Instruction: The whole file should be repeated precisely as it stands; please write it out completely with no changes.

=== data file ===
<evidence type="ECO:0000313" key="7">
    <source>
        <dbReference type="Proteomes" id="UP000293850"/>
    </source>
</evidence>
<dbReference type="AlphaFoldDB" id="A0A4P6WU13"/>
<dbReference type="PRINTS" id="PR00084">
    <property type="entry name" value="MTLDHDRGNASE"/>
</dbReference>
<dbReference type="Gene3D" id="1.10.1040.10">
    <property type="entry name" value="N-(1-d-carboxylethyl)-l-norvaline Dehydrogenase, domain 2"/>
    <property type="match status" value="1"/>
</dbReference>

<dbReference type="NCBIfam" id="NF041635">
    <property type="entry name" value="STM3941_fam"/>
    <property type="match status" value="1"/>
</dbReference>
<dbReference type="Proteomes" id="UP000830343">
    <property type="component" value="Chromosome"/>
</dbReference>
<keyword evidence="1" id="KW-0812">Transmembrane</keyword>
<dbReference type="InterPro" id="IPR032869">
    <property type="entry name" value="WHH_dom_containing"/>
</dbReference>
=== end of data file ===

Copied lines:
<evidence type="ECO:0000313" key="7">
    <source>
        <dbReference type="Proteomes" id="UP000293850"/>
    </source>
</evidence>
<dbReference type="AlphaFoldDB" id="A0A4P6WU13"/>
<dbReference type="PRINTS" id="PR00084">
    <property type="entry name" value="MTLDHDRGNASE"/>
</dbReference>
<dbReference type="Gene3D" id="1.10.1040.10">
    <property type="entry name" value="N-(1-d-carboxylethyl)-l-norvaline Dehydrogenase, domain 2"/>
    <property type="match status" value="1"/>
</dbReference>

<dbReference type="NCBIfam" id="NF041635">
    <property type="entry name" value="STM3941_fam"/>
    <property type="match status" value="1"/>
</dbReference>
<dbReference type="Proteomes" id="UP000830343">
    <property type="component" value="Chromosome"/>
</dbReference>
<keyword evidence="1" id="KW-0812">Transmembrane</keyword>
<dbReference type="InterPro" id="IPR032869">
    <property type="entry name" value="WHH_dom_containing"/>
</dbReference>